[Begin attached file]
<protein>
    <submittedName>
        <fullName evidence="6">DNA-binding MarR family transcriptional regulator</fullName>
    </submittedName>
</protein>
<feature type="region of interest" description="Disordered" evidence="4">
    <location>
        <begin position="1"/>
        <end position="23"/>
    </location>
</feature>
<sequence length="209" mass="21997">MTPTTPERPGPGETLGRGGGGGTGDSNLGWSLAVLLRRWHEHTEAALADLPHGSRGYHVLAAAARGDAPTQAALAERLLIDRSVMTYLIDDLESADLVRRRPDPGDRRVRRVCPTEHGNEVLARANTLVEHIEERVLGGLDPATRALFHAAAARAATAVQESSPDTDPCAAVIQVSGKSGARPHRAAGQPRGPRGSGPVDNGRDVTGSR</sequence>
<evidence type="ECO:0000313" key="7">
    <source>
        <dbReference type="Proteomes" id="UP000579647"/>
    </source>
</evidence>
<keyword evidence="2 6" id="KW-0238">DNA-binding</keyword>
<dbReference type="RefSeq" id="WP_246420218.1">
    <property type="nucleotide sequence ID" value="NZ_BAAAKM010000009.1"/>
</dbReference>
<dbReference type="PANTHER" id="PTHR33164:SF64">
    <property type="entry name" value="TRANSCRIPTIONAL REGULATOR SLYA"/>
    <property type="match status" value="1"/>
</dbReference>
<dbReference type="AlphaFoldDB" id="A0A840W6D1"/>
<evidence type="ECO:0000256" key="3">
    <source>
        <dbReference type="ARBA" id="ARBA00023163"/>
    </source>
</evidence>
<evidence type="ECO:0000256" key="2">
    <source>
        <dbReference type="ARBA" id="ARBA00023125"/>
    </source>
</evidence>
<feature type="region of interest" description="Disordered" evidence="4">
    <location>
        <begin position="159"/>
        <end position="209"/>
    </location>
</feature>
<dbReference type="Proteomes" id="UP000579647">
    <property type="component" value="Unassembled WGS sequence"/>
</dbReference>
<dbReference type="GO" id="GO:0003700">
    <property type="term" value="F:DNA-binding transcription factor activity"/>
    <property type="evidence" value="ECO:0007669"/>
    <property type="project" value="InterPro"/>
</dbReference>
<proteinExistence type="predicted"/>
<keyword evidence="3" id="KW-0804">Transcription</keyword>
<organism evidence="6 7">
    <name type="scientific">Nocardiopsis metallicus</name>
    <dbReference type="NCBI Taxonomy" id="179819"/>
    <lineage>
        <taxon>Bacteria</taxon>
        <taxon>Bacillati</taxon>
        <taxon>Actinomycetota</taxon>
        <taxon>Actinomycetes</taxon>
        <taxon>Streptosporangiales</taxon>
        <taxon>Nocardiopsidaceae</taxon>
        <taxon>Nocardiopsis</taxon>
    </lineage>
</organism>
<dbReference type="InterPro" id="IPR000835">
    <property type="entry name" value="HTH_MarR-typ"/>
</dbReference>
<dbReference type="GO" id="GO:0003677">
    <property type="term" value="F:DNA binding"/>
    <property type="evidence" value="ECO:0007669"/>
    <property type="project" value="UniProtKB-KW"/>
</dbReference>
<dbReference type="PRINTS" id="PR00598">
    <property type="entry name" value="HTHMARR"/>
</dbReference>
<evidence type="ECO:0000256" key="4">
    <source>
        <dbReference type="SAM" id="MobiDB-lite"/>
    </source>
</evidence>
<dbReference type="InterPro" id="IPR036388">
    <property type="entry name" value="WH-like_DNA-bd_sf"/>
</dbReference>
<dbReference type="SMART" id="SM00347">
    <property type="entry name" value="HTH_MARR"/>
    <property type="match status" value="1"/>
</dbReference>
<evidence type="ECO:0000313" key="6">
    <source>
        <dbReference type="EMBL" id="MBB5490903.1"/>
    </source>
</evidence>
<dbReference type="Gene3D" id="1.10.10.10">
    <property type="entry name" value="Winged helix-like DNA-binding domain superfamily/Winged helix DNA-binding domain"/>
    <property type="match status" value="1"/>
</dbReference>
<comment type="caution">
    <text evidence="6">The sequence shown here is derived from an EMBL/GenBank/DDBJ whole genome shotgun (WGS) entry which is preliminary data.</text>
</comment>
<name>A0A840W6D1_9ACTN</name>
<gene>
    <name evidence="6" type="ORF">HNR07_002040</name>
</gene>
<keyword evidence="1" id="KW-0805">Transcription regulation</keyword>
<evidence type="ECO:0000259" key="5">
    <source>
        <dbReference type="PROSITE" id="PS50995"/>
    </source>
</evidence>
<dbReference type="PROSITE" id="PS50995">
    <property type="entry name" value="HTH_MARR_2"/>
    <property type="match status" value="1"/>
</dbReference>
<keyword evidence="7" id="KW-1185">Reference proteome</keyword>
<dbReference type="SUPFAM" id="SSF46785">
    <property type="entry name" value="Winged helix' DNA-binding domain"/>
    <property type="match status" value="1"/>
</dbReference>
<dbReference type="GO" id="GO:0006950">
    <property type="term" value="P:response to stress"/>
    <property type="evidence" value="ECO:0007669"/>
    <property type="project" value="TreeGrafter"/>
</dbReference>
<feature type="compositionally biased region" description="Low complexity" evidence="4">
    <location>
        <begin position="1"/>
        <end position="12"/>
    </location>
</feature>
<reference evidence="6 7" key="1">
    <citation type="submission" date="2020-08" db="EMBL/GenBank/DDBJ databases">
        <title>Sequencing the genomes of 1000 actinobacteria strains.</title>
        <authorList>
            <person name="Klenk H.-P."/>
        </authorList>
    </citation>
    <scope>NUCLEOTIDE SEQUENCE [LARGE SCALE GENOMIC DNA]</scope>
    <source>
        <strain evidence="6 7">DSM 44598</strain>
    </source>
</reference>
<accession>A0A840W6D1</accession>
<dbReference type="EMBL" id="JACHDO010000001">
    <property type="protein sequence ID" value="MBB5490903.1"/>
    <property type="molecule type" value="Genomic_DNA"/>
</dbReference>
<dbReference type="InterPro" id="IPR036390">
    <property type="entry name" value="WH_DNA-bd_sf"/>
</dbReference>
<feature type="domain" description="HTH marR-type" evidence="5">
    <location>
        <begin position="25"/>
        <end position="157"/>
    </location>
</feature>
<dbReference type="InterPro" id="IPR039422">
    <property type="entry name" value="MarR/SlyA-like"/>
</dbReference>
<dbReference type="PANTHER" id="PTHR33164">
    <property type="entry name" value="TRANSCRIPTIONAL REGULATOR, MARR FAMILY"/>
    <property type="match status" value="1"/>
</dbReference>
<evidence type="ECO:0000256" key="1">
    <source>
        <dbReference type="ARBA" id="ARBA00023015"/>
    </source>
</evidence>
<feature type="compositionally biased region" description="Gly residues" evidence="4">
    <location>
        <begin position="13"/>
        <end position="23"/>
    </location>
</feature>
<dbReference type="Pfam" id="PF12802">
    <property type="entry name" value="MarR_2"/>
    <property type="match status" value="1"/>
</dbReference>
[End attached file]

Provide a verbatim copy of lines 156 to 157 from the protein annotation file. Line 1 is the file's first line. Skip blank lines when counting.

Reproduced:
</feature>
<dbReference type="InterPro" id="IPR039422">